When I teach people about how to prepare for retirement, we focus on financial preparation. Being prepared financially is critical to a sound retirement system, one that can provide security, peace of mind and independence. We often find one overlooked area of financial preparation, which can threaten this independence, is the cost of long-term care. But with medical advancements, life expediencies are increasing, and so is the need for long-term care.
The Bank of Montreal Wealth Institute published a report highlighting this, noting that one of the greatest fears associated with aging and retirement is the inability to afford healthcare services and long-term care when the need arises. According to the BMO report, more than one-third of Americans surveyed stated that losing their ability to live independently is their greatest healthcare-related concern. Yet, 28 percent of these same Americans have not made any plans or preparation for dealing with this fear.
For generations past, this issue hasn’t garnered the same attention. It only has recently because we are facing a tidal wave of baby boomers who have reached retirement age. Increasing healthcare costs are lopsided, with over a third of those costs attributed to Americans ages 65 and older. And with both private and governmental resources under significant strain the fear of being unable to obtain adequate health care and long-term care services is very real.
Unfortunately, there is a gap between the costs associated with long-term care and the funds that retirees have set aside for long-term care. The fear is justified and the problem is not going away any time soon. So, what can we do?
There are a few ways to pay for long-term care. The first is to pay out-of-pocket. Some are fortunate enough to have the assets to do so and having an income plan built into a retirement strategy can help with this. However, with the costs of long-term care being relatively unknown, it can be hard to plan for this expense.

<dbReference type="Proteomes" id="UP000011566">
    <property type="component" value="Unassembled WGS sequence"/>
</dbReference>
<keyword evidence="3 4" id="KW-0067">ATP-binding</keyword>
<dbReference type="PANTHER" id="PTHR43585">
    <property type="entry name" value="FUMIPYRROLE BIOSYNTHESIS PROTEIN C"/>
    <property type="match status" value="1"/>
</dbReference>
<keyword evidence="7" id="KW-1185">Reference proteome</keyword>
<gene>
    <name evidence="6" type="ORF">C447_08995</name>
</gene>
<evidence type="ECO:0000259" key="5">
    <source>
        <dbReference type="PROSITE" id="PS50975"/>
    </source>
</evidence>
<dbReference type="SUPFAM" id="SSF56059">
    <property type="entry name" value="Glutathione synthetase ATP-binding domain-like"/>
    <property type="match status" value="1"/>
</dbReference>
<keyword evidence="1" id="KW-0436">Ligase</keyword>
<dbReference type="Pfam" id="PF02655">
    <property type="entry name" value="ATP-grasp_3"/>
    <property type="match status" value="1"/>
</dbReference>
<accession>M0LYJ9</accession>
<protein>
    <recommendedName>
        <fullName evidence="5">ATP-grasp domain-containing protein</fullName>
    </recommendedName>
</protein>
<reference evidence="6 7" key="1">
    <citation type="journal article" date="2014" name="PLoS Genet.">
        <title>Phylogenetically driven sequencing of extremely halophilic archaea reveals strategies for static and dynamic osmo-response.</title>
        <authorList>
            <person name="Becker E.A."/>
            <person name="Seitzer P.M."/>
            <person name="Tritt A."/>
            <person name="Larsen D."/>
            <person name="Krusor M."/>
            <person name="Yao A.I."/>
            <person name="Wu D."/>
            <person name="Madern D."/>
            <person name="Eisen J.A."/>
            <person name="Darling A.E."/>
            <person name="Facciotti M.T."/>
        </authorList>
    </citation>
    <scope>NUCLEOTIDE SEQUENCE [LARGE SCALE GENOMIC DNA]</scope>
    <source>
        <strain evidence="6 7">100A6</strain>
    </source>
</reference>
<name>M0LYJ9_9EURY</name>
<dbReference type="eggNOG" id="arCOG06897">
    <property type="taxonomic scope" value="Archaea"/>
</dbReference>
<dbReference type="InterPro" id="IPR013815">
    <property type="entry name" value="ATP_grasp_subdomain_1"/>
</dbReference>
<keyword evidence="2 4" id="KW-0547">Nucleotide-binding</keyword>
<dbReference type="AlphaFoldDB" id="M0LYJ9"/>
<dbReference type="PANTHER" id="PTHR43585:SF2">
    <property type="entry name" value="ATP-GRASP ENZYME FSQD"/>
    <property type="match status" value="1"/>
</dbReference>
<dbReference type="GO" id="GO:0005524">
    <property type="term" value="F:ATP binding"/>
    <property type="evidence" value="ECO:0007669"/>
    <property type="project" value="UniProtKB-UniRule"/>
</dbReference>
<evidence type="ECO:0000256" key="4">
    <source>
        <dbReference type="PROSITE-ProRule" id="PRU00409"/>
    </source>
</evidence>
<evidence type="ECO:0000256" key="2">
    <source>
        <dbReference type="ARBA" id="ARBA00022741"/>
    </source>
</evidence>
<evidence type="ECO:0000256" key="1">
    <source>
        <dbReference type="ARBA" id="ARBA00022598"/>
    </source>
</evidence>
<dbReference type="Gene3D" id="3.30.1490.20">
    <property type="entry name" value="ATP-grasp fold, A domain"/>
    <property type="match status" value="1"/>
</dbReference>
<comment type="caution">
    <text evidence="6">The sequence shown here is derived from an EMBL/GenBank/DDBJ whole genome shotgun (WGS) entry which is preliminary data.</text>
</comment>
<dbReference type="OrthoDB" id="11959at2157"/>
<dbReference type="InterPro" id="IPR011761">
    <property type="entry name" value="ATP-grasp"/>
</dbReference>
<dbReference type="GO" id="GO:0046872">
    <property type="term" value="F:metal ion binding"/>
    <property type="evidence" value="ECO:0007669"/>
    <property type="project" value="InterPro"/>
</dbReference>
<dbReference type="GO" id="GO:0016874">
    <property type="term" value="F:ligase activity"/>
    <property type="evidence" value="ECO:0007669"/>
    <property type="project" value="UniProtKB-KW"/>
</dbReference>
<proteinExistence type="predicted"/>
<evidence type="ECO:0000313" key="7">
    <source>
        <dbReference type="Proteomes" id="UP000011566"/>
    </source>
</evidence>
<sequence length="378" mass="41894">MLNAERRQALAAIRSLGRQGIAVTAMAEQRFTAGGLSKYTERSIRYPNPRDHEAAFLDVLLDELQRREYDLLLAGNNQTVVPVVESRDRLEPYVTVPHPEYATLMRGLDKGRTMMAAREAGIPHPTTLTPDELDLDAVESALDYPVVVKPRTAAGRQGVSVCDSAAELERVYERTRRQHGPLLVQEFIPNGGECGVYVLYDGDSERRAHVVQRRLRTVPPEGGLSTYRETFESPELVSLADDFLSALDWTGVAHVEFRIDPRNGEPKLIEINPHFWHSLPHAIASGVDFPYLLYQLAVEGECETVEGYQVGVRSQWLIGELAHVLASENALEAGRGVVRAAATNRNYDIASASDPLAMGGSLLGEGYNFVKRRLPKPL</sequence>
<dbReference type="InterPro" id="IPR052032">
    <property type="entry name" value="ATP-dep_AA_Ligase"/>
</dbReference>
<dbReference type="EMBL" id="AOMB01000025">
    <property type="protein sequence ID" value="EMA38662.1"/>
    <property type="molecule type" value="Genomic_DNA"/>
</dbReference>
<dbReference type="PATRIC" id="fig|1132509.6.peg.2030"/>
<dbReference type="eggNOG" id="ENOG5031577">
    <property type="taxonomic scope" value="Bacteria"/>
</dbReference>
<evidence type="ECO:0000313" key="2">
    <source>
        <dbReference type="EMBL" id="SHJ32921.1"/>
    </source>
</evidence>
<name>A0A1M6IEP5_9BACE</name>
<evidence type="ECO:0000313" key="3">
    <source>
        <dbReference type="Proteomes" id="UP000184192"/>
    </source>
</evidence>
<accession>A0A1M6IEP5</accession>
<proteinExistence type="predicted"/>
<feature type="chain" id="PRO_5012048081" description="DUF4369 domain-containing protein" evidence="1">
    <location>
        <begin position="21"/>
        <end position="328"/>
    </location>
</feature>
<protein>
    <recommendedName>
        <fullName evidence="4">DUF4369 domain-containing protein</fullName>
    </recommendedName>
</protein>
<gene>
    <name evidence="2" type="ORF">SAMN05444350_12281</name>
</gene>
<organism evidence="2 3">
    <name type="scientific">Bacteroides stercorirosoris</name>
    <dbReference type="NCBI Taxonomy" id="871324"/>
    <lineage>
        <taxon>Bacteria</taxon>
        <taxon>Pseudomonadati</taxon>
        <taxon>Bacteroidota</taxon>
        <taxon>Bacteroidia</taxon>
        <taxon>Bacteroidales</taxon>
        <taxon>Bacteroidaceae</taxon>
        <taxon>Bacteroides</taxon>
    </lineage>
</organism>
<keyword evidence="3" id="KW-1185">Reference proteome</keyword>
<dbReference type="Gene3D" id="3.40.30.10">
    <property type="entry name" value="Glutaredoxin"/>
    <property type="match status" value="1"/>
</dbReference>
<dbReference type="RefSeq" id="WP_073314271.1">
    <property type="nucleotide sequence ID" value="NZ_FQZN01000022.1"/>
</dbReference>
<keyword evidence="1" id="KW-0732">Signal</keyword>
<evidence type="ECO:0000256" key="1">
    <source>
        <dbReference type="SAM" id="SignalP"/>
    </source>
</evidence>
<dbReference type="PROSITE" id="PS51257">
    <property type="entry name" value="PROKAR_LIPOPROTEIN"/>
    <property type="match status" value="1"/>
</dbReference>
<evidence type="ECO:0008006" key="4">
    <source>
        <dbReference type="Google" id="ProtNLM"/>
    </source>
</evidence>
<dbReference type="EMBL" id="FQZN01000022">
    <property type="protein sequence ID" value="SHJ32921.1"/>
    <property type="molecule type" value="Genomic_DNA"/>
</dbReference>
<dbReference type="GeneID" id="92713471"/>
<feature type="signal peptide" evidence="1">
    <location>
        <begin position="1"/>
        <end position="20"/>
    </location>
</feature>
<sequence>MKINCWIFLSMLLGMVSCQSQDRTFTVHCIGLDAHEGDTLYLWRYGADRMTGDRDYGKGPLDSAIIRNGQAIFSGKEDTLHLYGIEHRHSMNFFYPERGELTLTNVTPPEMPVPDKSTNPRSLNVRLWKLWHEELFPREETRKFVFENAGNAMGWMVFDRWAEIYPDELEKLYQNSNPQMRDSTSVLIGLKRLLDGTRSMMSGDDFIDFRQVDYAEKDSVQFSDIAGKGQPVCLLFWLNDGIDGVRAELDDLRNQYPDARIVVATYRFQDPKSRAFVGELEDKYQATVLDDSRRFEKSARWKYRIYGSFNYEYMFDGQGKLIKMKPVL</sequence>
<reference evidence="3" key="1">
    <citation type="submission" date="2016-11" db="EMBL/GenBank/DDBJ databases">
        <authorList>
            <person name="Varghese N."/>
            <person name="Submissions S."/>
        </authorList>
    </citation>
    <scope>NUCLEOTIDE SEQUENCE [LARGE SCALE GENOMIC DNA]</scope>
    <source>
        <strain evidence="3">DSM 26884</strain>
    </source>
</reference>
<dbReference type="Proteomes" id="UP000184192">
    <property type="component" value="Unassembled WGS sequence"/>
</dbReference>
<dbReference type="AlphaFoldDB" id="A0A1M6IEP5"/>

On the flip side of that coin is to qualify for Medicaid, a needs-based federal program. Many try to divest themselves of assets in order to become eligible for Medicaid, but are surprised to learn just how little they are permitted to have before they qualify. Additionally, many do not realize that their options may be severely limited if they are hoping to have Medicaid pick up the tab for long-term care. Not all facilities will accept residents who are on Medicaid.
Another option that has been slow to gain popularity is traditional long-term care insurance, the kind that charges a monthly premium to pay for the possibility of the need for long-term care. With such a policy, if long-term care is not needed, the premiums paid are simply gone, without receiving any benefit in exchange for the premiums. Many people wait too long to apply for such a policy and by the time they do, the costs, which are based on age and health, are prohibitive.
A study by LIMRA showed that only 13 percent of people surveyed had any kind of long-term care insurance policy in place. The good news is that insurance companies are trying to increase that number by offering more attractive plans to consumers. They are providing a wider variety of policies, with different levels of coverage and with costs that can accommodate different financial strategies.
One popular option is to invest in a cash-value life insurance product and select long-term care coverage terms through a rider. With such a product, if the long-term care coverage is needed, the amount paid is deducted from the policy’s death benefit. The purpose of this type of policy is to provide some kind of benefit, either for long-term care, or a death benefit, for the premiums paid. Therefore, if the policy owner ends up not needing long-term care coverage, at least his or her beneficiaries will receive a death benefit in exchange for the premium paid in to the policy.
Like many financial challenges, there is no bulletproof answer that works for everyone equally. Nevertheless, being prepared for long-term care is critical to maintaining security and independence in your retirement. Don’t just simply brush it off as something you will look into down the road. Create a plan now, as part of your broader retirement strategy, so you are prepared when you need it—which is hopefully never.